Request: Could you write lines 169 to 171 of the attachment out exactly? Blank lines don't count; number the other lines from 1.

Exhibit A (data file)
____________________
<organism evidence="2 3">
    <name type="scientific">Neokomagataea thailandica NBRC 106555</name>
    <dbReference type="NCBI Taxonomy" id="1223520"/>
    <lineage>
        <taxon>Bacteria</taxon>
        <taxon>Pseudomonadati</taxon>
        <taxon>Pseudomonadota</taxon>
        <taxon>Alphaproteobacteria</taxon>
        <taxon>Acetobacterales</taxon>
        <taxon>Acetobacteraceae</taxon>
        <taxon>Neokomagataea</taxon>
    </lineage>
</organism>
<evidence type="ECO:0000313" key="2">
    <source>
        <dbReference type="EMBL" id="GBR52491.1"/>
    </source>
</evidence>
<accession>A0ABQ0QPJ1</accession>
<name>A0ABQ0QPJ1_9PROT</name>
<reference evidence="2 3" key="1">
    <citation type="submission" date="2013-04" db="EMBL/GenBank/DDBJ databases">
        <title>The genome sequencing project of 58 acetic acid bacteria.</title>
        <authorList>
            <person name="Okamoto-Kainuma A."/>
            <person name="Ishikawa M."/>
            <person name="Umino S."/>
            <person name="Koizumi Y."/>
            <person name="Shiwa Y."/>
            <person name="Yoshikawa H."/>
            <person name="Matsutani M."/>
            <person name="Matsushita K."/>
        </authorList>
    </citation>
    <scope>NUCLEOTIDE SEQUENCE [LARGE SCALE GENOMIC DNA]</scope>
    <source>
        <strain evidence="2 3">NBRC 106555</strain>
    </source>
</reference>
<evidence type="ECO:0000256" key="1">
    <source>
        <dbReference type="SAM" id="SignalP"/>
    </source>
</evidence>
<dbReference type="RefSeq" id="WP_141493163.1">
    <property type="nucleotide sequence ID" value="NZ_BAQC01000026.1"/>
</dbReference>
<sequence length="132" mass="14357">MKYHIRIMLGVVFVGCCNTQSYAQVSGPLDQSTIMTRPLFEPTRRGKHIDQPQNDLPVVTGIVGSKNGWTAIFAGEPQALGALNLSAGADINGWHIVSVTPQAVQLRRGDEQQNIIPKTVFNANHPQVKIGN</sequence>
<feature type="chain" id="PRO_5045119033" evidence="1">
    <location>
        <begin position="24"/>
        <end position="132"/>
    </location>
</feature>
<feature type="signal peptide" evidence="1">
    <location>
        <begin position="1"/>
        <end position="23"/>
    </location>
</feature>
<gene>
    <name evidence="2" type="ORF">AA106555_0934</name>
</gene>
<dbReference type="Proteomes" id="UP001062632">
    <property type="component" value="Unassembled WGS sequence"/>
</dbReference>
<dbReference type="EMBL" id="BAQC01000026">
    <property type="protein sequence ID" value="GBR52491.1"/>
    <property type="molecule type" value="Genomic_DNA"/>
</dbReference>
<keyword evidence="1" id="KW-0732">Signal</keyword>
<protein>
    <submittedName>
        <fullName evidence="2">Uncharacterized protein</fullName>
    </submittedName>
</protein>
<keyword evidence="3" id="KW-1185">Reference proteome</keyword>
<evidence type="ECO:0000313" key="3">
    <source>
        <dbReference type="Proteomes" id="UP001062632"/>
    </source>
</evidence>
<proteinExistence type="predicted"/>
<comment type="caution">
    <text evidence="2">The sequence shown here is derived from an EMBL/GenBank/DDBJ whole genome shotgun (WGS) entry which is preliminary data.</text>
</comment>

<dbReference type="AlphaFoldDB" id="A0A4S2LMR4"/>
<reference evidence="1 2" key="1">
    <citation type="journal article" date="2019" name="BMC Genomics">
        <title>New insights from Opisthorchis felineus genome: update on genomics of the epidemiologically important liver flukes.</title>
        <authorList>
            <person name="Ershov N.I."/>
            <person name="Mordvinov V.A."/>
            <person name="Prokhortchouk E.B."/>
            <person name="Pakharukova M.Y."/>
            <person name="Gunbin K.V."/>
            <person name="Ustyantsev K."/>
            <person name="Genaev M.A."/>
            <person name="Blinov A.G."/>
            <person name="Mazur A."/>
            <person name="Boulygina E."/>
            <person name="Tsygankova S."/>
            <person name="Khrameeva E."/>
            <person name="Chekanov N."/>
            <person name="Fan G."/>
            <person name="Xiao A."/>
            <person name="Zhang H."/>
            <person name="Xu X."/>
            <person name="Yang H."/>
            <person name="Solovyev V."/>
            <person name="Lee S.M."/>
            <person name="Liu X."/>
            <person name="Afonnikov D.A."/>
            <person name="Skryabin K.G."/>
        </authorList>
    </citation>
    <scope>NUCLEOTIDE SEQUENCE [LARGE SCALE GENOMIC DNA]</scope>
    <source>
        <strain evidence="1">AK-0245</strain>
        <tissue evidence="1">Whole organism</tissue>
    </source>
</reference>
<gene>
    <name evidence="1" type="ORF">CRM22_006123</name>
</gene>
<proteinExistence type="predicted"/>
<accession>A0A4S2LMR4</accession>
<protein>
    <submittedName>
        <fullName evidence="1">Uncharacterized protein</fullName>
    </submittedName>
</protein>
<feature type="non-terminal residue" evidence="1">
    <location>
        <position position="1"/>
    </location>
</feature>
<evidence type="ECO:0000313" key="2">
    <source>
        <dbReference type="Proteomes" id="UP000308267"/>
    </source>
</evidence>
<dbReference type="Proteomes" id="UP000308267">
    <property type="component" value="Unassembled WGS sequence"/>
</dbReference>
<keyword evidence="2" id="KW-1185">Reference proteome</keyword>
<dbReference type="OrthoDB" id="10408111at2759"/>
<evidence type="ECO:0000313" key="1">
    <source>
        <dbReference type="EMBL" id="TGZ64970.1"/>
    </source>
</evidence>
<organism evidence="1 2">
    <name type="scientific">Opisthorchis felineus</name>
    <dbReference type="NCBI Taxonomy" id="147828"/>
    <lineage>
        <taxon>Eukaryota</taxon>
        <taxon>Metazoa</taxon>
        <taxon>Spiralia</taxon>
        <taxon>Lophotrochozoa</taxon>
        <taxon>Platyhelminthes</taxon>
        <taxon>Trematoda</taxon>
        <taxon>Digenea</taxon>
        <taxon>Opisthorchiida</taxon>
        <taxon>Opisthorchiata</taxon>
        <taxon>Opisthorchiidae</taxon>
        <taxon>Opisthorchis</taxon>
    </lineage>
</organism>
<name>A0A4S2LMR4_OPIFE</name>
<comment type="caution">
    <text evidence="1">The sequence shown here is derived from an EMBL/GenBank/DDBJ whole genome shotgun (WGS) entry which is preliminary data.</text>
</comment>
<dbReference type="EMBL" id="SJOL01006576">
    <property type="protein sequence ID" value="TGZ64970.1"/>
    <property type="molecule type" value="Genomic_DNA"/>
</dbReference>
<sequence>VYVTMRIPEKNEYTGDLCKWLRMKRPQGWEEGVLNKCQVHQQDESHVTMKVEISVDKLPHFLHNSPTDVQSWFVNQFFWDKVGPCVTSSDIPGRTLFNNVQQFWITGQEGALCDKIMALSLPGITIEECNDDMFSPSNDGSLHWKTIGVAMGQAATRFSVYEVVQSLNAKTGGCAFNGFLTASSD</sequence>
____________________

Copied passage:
</organism>
<name>A0A4S2LMR4_OPIFE</name>
<comment type="caution">